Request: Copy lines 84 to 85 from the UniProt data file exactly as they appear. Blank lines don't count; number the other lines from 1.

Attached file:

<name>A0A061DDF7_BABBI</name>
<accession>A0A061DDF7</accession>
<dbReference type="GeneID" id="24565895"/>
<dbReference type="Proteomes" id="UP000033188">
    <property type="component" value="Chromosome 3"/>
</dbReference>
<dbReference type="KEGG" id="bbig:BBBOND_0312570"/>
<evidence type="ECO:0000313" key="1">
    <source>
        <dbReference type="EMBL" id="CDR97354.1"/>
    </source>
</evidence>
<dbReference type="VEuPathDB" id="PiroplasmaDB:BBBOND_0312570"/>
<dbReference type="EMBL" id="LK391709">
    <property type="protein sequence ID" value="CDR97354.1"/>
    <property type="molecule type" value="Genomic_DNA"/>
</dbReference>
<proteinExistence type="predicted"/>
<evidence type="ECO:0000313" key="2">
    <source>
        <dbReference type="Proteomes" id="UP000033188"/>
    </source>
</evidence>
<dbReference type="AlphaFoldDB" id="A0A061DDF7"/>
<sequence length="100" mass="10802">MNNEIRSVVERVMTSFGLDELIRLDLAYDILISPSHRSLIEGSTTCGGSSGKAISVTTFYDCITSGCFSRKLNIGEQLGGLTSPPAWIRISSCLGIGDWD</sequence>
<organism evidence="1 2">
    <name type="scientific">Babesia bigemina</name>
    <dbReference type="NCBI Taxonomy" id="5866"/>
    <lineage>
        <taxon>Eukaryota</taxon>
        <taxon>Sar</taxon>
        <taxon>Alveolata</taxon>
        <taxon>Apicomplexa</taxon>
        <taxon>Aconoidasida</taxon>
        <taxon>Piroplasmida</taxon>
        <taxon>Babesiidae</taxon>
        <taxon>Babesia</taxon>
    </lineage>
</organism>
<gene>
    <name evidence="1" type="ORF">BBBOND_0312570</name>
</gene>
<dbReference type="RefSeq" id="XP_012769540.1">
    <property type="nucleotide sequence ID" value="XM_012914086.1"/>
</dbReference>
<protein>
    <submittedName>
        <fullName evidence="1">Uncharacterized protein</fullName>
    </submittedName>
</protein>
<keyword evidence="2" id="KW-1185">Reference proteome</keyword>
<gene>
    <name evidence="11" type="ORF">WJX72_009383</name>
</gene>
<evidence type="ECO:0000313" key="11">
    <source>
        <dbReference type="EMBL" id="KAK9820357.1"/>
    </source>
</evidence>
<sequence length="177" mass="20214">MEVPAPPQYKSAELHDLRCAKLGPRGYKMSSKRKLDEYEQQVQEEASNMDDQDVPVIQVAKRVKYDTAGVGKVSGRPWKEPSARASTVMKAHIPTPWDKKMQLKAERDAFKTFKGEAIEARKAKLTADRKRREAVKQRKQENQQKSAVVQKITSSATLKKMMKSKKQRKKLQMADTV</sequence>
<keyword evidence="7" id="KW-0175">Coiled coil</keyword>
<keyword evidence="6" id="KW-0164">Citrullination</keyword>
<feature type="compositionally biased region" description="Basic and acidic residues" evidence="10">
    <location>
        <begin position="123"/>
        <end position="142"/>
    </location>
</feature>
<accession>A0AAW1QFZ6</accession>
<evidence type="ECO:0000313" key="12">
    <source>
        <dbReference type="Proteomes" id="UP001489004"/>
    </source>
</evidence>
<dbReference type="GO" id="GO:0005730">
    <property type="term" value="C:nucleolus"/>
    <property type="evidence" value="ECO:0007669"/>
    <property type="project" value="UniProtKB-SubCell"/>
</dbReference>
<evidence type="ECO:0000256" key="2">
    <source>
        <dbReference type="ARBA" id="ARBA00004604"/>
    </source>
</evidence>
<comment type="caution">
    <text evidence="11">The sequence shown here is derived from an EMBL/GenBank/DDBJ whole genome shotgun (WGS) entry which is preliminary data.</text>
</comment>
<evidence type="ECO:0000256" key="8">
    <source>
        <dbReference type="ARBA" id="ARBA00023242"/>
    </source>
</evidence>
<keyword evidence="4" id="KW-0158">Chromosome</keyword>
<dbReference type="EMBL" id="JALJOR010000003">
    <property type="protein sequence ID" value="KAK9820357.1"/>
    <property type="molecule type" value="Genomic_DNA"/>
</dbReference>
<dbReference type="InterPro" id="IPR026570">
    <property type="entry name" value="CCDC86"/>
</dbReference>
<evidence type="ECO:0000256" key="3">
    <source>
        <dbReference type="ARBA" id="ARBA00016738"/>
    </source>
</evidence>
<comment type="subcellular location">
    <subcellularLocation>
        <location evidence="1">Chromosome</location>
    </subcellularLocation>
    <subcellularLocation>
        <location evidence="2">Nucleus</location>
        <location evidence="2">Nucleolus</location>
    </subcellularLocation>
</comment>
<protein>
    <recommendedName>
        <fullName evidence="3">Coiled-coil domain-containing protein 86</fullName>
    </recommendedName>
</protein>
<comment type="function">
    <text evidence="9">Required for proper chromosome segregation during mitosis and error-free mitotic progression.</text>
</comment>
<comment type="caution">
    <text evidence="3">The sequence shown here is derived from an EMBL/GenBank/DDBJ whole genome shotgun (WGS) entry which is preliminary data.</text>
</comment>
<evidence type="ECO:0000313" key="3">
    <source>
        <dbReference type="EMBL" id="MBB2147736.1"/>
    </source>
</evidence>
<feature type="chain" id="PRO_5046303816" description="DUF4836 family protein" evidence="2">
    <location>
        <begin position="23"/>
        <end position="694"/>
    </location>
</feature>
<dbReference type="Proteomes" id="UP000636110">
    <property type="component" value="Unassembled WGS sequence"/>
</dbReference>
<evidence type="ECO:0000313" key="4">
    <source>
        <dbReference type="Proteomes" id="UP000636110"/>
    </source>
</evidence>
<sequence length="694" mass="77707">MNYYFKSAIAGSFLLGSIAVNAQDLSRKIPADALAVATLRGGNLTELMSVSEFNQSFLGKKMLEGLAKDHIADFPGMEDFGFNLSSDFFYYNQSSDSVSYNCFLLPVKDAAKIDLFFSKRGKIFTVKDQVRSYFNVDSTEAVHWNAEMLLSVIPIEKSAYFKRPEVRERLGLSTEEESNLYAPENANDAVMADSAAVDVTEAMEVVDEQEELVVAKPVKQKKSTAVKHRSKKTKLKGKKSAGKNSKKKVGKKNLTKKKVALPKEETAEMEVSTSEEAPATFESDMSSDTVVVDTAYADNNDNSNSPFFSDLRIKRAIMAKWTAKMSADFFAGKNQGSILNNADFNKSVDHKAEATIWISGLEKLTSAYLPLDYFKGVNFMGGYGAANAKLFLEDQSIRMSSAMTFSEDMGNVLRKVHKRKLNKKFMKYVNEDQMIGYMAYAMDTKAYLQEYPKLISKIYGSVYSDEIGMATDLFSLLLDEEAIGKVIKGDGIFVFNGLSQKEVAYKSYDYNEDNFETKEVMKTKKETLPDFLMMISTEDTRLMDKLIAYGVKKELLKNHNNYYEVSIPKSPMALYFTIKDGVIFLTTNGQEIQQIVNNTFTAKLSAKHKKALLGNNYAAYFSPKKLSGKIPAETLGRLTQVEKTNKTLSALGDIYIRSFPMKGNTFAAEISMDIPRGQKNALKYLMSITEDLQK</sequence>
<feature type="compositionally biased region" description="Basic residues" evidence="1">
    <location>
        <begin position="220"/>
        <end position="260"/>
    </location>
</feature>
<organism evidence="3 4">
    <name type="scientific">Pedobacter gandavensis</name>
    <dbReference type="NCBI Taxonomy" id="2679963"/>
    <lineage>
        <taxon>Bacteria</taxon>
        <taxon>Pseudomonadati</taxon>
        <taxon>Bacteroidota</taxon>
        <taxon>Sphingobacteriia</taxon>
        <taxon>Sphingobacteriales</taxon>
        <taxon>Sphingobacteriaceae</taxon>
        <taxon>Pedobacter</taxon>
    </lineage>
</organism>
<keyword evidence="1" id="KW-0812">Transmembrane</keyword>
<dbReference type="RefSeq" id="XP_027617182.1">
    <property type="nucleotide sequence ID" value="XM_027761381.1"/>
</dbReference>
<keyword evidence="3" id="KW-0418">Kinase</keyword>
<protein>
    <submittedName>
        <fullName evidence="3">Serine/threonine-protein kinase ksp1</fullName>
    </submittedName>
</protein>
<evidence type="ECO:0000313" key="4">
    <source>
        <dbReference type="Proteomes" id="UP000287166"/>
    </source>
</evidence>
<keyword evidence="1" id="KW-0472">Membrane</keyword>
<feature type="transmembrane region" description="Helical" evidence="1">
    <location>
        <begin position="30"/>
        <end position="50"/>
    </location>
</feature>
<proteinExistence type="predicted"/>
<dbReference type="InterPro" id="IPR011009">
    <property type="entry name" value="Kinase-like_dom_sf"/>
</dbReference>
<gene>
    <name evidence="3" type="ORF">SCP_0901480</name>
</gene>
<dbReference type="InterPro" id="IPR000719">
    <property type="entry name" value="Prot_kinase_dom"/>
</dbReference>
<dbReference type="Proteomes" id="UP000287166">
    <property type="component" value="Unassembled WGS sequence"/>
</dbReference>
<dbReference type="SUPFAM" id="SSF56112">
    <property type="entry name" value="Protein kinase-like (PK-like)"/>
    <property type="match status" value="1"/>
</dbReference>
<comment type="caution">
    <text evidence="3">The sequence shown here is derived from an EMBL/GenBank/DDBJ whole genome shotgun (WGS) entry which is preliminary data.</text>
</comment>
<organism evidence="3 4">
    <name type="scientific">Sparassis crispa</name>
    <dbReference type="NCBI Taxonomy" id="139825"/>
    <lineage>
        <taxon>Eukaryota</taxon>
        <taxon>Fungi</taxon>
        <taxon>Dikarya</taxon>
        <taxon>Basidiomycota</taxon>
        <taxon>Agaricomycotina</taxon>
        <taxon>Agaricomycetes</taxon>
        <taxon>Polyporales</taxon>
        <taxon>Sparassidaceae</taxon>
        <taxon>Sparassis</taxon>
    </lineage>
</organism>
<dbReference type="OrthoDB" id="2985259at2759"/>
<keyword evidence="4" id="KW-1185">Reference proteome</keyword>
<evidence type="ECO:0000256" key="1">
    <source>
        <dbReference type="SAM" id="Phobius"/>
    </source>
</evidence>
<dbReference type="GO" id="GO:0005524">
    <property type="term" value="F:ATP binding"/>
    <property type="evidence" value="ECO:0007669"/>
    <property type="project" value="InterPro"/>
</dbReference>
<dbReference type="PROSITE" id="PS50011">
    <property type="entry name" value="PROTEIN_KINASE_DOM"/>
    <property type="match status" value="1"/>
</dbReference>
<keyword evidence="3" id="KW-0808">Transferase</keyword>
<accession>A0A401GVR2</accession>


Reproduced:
</evidence>
<comment type="caution">